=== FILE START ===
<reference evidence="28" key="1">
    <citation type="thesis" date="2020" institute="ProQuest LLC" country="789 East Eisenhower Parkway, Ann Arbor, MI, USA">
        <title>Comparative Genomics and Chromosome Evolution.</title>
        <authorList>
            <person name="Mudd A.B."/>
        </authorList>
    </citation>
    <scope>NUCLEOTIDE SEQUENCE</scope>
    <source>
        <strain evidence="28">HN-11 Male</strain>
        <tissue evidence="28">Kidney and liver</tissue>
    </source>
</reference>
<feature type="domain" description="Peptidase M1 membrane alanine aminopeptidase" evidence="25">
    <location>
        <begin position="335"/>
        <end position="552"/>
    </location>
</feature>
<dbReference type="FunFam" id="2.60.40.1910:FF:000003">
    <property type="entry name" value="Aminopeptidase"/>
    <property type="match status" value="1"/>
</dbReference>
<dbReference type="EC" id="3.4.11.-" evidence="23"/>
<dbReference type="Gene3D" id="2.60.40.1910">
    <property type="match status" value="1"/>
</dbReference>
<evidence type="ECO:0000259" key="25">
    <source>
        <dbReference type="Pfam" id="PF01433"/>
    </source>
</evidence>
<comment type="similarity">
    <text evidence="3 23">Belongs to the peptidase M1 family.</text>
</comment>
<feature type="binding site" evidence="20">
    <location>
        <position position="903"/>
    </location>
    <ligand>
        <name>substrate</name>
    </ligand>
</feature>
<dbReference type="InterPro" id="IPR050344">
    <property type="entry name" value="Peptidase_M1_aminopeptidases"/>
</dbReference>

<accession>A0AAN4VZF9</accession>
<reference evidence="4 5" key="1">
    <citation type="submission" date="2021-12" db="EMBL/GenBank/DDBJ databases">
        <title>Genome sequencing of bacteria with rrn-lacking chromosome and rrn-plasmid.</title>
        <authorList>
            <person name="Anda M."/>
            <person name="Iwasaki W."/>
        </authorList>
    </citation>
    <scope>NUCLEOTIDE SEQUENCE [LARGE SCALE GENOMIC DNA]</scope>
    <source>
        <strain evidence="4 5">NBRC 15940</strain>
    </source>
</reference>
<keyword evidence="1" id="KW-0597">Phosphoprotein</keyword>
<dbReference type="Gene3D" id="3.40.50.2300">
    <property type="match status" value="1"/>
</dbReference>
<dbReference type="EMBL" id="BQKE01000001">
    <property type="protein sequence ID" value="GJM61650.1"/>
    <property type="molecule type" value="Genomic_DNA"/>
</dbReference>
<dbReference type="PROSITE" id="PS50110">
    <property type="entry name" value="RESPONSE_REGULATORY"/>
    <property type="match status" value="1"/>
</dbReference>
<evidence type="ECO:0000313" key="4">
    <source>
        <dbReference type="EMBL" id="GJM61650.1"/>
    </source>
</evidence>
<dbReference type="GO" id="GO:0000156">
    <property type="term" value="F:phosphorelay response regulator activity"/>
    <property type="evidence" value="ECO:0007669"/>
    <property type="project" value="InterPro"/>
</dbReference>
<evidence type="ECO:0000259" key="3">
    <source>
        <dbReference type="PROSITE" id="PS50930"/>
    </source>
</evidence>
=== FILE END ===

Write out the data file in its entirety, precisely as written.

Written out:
<reference evidence="28" key="1">
    <citation type="thesis" date="2020" institute="ProQuest LLC" country="789 East Eisenhower Parkway, Ann Arbor, MI, USA">
        <title>Comparative Genomics and Chromosome Evolution.</title>
        <authorList>
            <person name="Mudd A.B."/>
        </authorList>
    </citation>
    <scope>NUCLEOTIDE SEQUENCE</scope>
    <source>
        <strain evidence="28">HN-11 Male</strain>
        <tissue evidence="28">Kidney and liver</tissue>
    </source>
</reference>
<feature type="domain" description="Peptidase M1 membrane alanine aminopeptidase" evidence="25">
    <location>
        <begin position="335"/>
        <end position="552"/>
    </location>
</feature>
<dbReference type="FunFam" id="2.60.40.1910:FF:000003">
    <property type="entry name" value="Aminopeptidase"/>
    <property type="match status" value="1"/>
</dbReference>
<dbReference type="EC" id="3.4.11.-" evidence="23"/>
<dbReference type="Gene3D" id="2.60.40.1910">
    <property type="match status" value="1"/>
</dbReference>
<evidence type="ECO:0000259" key="25">
    <source>
        <dbReference type="Pfam" id="PF01433"/>
    </source>
</evidence>
<comment type="similarity">
    <text evidence="3 23">Belongs to the peptidase M1 family.</text>
</comment>
<feature type="binding site" evidence="20">
    <location>
        <position position="903"/>
    </location>
    <ligand>
        <name>substrate</name>
    </ligand>
</feature>
<dbReference type="InterPro" id="IPR050344">
    <property type="entry name" value="Peptidase_M1_aminopeptidases"/>
</dbReference>

<accession>A0AAN4VZF9</accession>
<reference evidence="4 5" key="1">
    <citation type="submission" date="2021-12" db="EMBL/GenBank/DDBJ databases">
        <title>Genome sequencing of bacteria with rrn-lacking chromosome and rrn-plasmid.</title>
        <authorList>
            <person name="Anda M."/>
            <person name="Iwasaki W."/>
        </authorList>
    </citation>
    <scope>NUCLEOTIDE SEQUENCE [LARGE SCALE GENOMIC DNA]</scope>
    <source>
        <strain evidence="4 5">NBRC 15940</strain>
    </source>
</reference>
<keyword evidence="1" id="KW-0597">Phosphoprotein</keyword>
<dbReference type="Gene3D" id="3.40.50.2300">
    <property type="match status" value="1"/>
</dbReference>
<dbReference type="EMBL" id="BQKE01000001">
    <property type="protein sequence ID" value="GJM61650.1"/>
    <property type="molecule type" value="Genomic_DNA"/>
</dbReference>
<dbReference type="PROSITE" id="PS50110">
    <property type="entry name" value="RESPONSE_REGULATORY"/>
    <property type="match status" value="1"/>
</dbReference>
<evidence type="ECO:0000313" key="4">
    <source>
        <dbReference type="EMBL" id="GJM61650.1"/>
    </source>
</evidence>
<dbReference type="GO" id="GO:0000156">
    <property type="term" value="F:phosphorelay response regulator activity"/>
    <property type="evidence" value="ECO:0007669"/>
    <property type="project" value="InterPro"/>
</dbReference>
<evidence type="ECO:0000259" key="3">
    <source>
        <dbReference type="PROSITE" id="PS50930"/>
    </source>
</evidence>